The temperatures in the small town were always cruel. The shops used to shutting business very early. Locals usually take refuge in the warmth of their homes before nightfall. Police don't leave their heated patrol car, not even for all the pizza in the world. Land without law, the strongest rule. As the sun goes down, the visceral city emerges. The landscape changes so fast, its movement of colours and smells. They flow from the sewers of society. They are the residents of the parallel city, who inhabit the most hostile. Smugglers, pimps, hookers and various other perverts.
My vehicle walks at a man's step along the frosted street. The ice squeaks crushed by the tires. With the window down, I greet as I pass my colleagues from the illegal. The arm resting on the window, is caressed by the girls who slide some bills as a contribution. They all work happily and safely, knowing that we are watching over their protection.
Leaving the main street one block ahead I see a silhouette. There is no Sioux in that corner. Excited by the possibility of some fun I approached keeping the car stealthy. He's not a customer, he's selling. In our area. He must work alone, no band would be so suicidal as to enter our territory.
I approach with the low window and I make a sign. The ember of his cigar shone in the darkness. He emerged from the gloom as if crawling, consumed by bad life, in clothing that had known better times. He approached hunched over, like a bad cartoon. I smelled it strong and sour before seeing it at all. When I had him in range I opened the door violently, knocking on his legs. He fell backwards before he understood what was happening.
"Son of a bitch" I said as I got out of the car. When he first saw me he started to back up, shaking - "This is Sioux territory" - I started kicking him, pure fun. When I heard a weak whining over the sound of my blows. I stopped and I checked his clotes while, with my free hand, I slapped him. I took out a bag of about 5 grams of cocaine and a nearly new pack of cigarettes. I smiled in ecstasy.
"If I don't kill you, it's to tell your friends. This is a no-go area" I spat on the floor, lit a tobacco from his package - "I'll share you one" - and threw it lighted over his chest.
I got in the car and slowly drove away. The rearview mirror reflected the rat sneaking into an alley. While I was driving I opened the big bag of coca and decided to turn it into my dinner. I took a card between the car's mess and used it as a paddle. I loaded the dust to the maximum and vacuumed hard. My body tensed as I felt the bitter substance slide down deep into my nose. One rigid hand held the steering wheel, the other closed the bag and put it in the shirt pocket. When this was over, I took out a cigarette and lit it. The flame of the Zippo flashed in my eyes, I took a long puff and drove myself to the tank.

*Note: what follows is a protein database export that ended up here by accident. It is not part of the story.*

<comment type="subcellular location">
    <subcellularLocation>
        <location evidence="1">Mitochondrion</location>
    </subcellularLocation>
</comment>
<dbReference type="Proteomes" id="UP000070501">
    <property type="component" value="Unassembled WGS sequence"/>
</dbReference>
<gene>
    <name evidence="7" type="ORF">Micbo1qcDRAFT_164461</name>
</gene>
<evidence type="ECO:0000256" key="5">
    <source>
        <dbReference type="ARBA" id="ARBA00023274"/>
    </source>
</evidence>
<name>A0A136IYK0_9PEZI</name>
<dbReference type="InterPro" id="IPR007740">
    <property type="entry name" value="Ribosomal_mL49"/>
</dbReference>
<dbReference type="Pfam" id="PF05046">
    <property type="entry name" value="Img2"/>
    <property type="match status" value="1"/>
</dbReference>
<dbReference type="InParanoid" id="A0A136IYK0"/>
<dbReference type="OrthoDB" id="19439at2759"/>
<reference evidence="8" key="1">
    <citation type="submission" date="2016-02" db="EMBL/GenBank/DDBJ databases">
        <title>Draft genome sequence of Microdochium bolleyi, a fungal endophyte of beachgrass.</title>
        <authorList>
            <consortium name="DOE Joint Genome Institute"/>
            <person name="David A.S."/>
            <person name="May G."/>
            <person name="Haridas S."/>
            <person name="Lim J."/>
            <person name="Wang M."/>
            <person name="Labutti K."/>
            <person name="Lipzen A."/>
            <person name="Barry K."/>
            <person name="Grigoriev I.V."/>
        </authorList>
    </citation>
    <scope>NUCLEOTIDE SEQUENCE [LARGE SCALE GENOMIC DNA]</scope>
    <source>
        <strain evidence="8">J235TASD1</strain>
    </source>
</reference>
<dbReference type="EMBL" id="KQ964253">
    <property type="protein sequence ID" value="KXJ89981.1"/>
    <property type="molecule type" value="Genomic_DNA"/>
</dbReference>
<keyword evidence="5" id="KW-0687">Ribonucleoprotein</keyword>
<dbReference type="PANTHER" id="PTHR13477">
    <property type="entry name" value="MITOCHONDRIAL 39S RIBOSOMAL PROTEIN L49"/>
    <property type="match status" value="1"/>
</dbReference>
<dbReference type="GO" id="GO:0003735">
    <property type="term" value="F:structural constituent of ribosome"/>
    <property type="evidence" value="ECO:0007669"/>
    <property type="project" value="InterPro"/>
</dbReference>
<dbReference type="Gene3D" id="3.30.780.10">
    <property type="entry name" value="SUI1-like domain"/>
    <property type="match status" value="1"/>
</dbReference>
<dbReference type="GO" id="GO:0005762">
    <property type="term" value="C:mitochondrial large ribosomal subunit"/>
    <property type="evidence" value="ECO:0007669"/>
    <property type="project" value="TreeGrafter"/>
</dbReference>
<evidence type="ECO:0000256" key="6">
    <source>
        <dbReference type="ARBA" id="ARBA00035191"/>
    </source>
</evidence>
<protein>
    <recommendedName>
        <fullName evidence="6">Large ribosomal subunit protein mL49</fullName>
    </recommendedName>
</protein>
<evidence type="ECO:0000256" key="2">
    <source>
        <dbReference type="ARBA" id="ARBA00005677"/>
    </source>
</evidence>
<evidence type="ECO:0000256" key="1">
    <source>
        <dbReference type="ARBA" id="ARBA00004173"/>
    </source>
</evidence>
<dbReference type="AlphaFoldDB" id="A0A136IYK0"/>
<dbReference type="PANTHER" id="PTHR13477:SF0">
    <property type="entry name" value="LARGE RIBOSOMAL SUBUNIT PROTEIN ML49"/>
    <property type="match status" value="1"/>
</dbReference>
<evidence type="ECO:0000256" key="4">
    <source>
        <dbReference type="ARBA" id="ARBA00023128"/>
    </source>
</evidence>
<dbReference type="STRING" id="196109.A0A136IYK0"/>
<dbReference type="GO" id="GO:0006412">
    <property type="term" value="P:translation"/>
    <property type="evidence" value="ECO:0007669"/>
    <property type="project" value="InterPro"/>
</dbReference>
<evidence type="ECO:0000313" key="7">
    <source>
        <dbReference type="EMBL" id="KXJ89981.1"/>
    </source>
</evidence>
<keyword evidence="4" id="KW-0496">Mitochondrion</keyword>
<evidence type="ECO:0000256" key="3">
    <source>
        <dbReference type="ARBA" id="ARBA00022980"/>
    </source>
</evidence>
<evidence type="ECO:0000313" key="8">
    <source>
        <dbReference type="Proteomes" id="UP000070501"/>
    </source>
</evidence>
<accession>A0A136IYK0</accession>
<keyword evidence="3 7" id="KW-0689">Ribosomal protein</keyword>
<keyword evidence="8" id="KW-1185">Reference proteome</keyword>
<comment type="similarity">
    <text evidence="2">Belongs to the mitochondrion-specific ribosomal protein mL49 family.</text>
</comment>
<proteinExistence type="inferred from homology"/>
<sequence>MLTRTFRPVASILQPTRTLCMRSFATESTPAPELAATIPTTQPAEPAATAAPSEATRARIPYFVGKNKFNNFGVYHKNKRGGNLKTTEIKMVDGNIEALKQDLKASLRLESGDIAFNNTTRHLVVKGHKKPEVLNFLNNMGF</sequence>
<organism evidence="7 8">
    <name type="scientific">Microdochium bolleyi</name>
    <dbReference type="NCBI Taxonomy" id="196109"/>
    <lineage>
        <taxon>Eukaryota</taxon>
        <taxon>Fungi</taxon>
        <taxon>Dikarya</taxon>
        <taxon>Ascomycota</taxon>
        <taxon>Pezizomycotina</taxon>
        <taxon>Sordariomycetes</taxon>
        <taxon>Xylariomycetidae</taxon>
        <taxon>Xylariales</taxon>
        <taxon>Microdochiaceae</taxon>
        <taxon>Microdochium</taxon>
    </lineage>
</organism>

Arriving at the building he honked his horn and a light was seen through a small door on the side. After identifying my car, the metal shutter in the garage began to open with a noise of chains. I passed through the warehouse, the boxes of furniture to be assembled are stacked up to the ceiling. Inside the boxes are actually the most sophisticated weapons on the market. I went to the offices. I open the door and see Pau and Wally on the couch, they liked expensive whisky and there is no whiskey more expensive than in my office. I think they are the only two people who have that level of confidence. Others would end up with electrodes on their balls.
We had a plan to eradicate a rapidly growing rivals gang. They are not a threat yet. Their leaders are clever, but violent and irrational. People who understand only about blood and money. It took us a long time to delimit territories and find peace between the gangs. A fragile peace, almost a lie; but it was far from war. These, the free birds, are a group of ex-prisoners who organized the seizure of a territory from the prison. When they were released on probation, they executed their plan and in a matter of weeks the entire northern territory had changed its administration. It was a bloody night, hundreds died. The other gangs did not intervene, maybe it was a mistake. From there the cartel began to grow rapidly, its borders began to expand. The leaders were restless, their territories had not been attacked but the "jackals" were growing like a plague of locusts. They increased day by day. Cargo robberies began first, then the kidnapping of sex workers. Yesterday the first murder took place in Hindu territory. When your area ceases to be safe, your subordinates begin to lose respect for you. When they don't respect you, they don't pay you. It doesn't make sense to pay for a security you can't guarantee. The balance is delicate. But the problem ends today. We plan to eliminate the plague of a single movement, without its leaders they are nothing.
It will continue.